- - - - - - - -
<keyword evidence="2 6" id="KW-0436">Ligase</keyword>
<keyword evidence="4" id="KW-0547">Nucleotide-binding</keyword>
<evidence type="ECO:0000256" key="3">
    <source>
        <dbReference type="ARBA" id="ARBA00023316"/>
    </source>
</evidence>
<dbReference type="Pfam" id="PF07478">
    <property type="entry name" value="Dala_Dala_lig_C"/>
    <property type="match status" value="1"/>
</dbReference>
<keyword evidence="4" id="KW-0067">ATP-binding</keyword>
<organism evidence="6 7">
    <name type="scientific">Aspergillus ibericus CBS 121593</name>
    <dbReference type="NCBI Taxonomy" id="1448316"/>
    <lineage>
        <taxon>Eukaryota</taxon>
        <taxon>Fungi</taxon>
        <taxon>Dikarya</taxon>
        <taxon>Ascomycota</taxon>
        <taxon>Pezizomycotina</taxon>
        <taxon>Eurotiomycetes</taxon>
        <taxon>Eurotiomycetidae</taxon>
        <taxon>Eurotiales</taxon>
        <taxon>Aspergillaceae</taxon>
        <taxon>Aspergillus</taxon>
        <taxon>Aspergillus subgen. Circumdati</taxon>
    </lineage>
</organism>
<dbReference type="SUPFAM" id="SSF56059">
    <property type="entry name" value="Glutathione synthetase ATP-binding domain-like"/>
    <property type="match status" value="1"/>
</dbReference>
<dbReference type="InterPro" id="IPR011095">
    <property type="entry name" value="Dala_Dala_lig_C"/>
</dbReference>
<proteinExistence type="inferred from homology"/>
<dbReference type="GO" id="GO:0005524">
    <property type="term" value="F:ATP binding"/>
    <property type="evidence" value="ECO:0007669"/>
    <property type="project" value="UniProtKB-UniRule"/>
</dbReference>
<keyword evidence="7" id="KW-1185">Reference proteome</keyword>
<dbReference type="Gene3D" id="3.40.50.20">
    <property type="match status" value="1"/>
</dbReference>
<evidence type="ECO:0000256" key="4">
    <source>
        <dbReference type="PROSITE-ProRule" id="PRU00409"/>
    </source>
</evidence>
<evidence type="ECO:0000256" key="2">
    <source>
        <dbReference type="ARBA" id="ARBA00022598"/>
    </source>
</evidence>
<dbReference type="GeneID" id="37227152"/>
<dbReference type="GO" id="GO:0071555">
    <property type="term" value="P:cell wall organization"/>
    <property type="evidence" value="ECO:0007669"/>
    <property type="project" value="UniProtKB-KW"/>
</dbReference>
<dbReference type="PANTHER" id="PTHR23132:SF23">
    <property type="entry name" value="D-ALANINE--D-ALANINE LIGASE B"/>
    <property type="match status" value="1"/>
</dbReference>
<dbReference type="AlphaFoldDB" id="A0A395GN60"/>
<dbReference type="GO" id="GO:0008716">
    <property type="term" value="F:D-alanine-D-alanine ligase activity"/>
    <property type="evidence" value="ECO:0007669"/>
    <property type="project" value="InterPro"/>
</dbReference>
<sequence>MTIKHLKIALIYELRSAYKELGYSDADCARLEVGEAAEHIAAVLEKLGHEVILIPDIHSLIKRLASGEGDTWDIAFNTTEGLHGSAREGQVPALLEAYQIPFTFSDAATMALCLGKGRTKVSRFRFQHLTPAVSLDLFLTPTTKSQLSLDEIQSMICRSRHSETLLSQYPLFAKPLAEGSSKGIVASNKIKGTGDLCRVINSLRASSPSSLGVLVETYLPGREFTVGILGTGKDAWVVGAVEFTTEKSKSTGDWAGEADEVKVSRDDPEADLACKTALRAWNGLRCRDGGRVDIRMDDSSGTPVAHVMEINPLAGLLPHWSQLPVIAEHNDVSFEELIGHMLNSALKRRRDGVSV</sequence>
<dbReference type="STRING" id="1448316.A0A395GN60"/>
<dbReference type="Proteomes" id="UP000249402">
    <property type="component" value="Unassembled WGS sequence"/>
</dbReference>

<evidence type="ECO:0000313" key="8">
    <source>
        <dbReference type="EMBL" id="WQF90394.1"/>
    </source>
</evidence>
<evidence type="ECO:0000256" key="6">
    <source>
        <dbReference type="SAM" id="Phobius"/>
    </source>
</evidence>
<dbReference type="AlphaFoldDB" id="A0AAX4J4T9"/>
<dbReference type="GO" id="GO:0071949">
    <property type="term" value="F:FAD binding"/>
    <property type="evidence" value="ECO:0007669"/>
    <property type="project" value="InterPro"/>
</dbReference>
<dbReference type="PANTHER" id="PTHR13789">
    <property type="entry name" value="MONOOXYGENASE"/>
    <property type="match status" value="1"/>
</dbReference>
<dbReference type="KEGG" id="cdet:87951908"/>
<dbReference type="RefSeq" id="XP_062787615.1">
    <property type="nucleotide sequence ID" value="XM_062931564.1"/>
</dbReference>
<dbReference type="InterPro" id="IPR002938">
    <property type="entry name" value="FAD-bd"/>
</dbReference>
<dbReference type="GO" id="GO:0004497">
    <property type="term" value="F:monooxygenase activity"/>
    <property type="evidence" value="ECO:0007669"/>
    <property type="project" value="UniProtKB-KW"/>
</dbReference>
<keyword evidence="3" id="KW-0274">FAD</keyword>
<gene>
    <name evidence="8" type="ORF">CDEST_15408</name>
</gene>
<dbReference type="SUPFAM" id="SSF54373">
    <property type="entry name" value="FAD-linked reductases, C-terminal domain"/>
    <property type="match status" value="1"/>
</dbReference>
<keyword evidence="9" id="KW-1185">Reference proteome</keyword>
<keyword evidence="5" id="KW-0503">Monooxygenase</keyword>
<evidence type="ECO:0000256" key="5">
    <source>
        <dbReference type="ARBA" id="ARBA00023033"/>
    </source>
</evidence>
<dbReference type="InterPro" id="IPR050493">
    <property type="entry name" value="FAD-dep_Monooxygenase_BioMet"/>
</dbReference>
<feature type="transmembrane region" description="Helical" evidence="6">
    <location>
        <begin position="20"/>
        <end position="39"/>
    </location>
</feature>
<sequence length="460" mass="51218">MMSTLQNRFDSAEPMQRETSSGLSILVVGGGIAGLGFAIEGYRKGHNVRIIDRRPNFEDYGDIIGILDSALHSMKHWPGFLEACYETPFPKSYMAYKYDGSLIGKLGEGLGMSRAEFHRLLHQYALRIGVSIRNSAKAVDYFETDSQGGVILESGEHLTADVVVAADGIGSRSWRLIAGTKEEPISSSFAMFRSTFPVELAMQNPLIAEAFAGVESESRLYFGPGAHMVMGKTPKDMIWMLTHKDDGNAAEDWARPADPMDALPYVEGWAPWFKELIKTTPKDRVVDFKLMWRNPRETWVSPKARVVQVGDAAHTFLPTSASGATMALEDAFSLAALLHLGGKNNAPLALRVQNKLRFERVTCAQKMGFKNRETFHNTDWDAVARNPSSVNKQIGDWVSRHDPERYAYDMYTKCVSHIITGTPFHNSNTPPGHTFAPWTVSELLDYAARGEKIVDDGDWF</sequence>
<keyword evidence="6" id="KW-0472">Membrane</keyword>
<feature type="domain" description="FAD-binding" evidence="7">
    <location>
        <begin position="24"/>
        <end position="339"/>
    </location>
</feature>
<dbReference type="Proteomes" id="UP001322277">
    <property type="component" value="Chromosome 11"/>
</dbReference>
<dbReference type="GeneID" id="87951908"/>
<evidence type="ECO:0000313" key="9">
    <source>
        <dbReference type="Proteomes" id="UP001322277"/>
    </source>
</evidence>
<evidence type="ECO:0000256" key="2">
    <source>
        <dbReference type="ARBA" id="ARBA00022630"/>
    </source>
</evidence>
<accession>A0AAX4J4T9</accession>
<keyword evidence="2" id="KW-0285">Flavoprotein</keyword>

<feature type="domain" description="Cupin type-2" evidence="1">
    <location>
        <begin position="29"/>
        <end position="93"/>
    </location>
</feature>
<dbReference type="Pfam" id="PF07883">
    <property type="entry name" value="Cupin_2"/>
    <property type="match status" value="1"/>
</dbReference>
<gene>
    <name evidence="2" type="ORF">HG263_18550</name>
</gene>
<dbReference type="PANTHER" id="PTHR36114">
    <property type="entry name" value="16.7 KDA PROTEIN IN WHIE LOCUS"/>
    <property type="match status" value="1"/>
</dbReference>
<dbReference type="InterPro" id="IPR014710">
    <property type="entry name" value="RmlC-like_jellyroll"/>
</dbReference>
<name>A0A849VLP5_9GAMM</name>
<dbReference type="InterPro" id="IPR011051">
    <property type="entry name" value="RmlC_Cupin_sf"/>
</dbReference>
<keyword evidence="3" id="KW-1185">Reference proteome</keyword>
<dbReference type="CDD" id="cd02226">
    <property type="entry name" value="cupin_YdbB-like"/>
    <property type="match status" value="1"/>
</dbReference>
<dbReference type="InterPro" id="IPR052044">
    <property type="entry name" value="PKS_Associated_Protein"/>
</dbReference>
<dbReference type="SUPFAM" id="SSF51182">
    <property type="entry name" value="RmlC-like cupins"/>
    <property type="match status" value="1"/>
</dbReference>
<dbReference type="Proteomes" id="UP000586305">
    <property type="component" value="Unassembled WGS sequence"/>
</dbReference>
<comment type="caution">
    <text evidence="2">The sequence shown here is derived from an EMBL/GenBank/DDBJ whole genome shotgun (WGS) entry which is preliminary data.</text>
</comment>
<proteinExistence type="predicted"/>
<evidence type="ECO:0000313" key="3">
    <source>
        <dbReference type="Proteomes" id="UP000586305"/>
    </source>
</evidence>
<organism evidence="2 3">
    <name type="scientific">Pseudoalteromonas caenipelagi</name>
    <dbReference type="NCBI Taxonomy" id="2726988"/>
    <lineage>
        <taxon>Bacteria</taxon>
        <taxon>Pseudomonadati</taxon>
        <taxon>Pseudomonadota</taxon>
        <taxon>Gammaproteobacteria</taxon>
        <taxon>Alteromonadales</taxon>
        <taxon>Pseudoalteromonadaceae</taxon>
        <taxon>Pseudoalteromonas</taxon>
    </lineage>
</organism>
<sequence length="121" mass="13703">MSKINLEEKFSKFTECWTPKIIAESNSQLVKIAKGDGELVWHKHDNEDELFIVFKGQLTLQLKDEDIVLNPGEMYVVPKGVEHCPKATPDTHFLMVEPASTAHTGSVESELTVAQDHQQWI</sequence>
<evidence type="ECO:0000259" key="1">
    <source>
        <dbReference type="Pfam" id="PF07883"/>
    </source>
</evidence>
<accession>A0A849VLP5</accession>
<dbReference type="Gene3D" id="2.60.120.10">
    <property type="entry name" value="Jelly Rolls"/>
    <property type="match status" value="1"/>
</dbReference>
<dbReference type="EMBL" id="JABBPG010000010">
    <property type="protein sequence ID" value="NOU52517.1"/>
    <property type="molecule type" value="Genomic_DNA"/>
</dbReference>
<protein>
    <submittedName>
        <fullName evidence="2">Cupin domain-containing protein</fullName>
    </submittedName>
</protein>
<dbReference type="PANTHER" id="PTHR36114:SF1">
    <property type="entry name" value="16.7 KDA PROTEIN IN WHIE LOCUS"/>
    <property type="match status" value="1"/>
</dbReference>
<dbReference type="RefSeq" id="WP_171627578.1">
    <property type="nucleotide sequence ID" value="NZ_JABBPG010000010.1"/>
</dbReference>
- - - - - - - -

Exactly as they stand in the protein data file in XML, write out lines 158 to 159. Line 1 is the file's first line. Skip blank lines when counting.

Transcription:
<feature type="domain" description="Cupin type-2" evidence="1">
    <location>